The title of this disc suggests it contains a
'liturgical reconstruction'. This kind of recording can be useful
to remind a present-day audience of the context in which composers
usually wrote their works. It doesn't happen very often that we
know exactly what music was performed during a specific liturgical
event. Therefore most reconstructions can't pretend more than
to present a celebration "as it could have taken place"
at a certain time and place. But this recording can't - and apparently
doesn't - even pretend that.
In her liner notes Claudia Theis refers to this
programme as "a kind of idealized musical vespers".
In this respect she compares it with the Vespers of 1610 by Claudio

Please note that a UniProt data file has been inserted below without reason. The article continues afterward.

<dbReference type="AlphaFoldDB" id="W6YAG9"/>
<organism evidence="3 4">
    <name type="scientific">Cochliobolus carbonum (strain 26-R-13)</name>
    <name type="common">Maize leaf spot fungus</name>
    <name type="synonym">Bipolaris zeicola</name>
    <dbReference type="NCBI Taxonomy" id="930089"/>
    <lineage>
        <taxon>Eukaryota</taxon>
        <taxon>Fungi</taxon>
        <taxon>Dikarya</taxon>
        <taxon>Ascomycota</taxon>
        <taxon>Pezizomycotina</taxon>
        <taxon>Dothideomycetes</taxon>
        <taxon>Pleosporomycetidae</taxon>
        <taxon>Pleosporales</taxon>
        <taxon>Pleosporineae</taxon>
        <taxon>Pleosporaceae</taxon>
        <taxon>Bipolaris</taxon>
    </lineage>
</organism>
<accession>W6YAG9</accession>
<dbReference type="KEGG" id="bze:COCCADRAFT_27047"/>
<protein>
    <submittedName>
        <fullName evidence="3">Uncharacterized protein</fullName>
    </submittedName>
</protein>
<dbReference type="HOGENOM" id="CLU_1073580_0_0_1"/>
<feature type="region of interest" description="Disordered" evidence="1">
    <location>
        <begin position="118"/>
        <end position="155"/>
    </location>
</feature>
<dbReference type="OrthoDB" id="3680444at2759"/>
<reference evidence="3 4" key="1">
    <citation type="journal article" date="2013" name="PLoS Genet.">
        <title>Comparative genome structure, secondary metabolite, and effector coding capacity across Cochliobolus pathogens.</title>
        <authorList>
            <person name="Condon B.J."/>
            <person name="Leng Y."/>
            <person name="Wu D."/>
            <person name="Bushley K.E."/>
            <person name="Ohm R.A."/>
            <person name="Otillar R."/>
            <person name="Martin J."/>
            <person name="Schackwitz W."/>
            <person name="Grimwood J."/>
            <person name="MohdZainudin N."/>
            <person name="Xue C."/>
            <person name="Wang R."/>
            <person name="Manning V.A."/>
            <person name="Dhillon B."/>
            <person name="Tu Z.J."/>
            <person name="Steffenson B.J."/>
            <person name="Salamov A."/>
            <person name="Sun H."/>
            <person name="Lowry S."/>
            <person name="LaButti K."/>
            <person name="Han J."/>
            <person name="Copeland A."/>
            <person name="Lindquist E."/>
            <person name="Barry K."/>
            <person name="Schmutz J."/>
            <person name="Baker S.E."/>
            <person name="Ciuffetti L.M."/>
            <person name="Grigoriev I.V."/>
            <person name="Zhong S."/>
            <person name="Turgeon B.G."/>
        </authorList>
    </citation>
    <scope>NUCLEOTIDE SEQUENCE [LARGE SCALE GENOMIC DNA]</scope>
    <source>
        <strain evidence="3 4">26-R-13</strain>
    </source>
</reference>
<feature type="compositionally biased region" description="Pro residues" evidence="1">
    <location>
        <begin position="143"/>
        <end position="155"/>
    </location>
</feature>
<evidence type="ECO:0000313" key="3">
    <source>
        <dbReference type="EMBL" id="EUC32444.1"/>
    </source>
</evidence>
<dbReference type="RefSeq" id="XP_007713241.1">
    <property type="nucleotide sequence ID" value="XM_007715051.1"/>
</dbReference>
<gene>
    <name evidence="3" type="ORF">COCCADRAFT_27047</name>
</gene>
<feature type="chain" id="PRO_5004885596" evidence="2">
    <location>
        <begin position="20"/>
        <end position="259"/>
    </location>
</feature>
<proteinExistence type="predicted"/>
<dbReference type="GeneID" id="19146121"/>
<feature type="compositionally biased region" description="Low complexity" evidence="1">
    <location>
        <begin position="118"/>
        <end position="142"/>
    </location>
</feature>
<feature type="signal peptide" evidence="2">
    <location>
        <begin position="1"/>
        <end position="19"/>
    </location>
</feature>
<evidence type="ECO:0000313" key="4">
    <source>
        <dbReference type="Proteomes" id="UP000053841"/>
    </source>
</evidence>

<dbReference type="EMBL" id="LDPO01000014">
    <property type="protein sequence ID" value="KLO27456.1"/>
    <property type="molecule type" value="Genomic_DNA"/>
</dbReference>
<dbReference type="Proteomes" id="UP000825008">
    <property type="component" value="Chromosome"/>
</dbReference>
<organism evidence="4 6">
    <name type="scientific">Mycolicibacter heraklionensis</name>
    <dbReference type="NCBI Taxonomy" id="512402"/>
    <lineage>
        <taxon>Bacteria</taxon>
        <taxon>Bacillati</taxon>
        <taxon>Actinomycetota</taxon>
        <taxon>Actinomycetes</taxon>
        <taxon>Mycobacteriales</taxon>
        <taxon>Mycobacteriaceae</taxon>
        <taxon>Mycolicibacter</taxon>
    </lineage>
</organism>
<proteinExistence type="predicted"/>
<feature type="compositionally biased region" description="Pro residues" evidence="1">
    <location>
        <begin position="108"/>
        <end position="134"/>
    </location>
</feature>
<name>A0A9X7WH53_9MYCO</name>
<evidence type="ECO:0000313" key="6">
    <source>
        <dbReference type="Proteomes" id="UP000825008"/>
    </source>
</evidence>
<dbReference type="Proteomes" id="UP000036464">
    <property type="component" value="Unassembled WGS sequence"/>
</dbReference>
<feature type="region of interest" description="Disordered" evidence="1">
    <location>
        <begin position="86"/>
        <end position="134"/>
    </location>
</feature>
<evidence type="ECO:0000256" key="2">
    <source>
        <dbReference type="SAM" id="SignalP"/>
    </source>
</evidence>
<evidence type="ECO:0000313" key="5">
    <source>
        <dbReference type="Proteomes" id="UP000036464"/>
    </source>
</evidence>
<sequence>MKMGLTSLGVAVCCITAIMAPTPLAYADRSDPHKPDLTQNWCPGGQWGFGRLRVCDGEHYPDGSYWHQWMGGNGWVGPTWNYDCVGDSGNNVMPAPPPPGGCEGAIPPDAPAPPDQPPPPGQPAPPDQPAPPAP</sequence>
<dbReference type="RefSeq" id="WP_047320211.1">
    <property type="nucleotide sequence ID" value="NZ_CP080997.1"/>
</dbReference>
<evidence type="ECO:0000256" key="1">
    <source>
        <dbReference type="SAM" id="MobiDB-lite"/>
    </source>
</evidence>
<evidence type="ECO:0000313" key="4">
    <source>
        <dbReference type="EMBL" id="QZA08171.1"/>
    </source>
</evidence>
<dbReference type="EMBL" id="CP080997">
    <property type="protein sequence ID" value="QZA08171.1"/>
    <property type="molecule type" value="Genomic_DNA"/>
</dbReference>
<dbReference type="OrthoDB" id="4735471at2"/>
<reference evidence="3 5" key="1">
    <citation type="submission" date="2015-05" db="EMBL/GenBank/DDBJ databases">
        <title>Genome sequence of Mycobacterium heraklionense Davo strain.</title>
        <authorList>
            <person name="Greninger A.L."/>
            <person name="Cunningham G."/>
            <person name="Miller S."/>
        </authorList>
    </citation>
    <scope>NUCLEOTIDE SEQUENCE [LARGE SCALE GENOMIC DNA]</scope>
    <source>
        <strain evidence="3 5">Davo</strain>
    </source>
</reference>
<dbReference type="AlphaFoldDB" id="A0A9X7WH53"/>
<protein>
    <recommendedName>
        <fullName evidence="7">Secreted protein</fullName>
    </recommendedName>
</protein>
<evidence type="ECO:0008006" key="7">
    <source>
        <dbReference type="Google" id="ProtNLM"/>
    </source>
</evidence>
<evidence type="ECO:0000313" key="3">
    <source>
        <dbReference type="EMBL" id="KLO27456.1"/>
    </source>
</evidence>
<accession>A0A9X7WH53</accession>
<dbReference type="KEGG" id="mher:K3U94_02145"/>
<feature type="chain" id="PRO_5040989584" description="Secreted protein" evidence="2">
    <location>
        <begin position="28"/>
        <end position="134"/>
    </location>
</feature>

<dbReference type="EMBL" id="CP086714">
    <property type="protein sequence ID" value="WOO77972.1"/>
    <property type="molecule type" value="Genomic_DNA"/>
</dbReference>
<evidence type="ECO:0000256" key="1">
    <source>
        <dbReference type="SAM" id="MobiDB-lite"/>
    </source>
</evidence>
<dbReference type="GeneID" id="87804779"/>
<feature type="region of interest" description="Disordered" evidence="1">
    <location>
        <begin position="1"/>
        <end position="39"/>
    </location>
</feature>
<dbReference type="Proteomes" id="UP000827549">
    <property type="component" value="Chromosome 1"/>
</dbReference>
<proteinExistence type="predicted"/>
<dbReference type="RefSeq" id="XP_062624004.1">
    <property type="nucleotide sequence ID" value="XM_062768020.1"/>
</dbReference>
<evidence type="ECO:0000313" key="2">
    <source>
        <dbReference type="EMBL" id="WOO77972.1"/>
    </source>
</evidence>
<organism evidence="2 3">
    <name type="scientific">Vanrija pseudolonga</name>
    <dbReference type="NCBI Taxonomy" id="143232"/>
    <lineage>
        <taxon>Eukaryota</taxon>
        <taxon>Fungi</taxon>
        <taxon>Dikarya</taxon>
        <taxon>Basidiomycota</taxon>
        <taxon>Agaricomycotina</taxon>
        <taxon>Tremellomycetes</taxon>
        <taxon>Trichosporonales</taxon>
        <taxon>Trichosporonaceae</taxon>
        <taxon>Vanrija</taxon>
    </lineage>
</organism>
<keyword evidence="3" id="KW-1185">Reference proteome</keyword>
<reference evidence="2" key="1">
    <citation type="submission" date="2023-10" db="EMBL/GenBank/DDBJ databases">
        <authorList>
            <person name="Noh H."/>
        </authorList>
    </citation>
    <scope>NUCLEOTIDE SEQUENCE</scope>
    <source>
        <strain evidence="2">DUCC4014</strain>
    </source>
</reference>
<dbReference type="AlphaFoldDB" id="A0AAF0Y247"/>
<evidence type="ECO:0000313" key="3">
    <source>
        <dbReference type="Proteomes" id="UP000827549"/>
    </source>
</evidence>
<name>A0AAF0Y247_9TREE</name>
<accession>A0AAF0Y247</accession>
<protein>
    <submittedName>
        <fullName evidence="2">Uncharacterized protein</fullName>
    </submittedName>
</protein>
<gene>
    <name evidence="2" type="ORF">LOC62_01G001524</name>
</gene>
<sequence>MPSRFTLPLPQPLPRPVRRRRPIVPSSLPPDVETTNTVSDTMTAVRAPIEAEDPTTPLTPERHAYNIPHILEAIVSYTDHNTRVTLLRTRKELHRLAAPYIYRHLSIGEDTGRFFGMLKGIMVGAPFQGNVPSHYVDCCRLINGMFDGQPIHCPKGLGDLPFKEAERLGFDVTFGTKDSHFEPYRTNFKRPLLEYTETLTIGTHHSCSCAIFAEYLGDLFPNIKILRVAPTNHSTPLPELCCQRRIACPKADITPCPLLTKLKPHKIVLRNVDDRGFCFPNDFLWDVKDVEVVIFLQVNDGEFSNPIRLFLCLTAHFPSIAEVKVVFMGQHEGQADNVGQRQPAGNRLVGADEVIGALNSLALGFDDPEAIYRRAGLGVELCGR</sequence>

Monteverdi. But that seems incorrect to me. Monteverdi's collection
contains the fixed parts of the Vesper liturgy. The antiphons
were chosen in connection with the feast at which the Vespers
were performed. But in Protestant Germany at the time of Schütz
there was no fixed structure of the Vespers. Paul McCreesh and
his Gabrieli Consort and Players recorded Christmas Vespers, which
included the complete 'Christmas Story' by Schütz. There
was no place for such music in the traditional Vespers.
There is another difference: the pieces in Monteverdi's
Vespers were all composed at about the same time. But the compositions
chosen here come from very different periods in Schütz's
career, from 1619 (Psalmen Davids) to 1650 (Symphoniae Sacrae
III). This, and the fact that these 'Vespers' are not connected
to any specific feast make this recording lack inner coherence.
One even can't be sure the items on this programme could have
been part of a Vesper liturgy at all. The liner notes don’t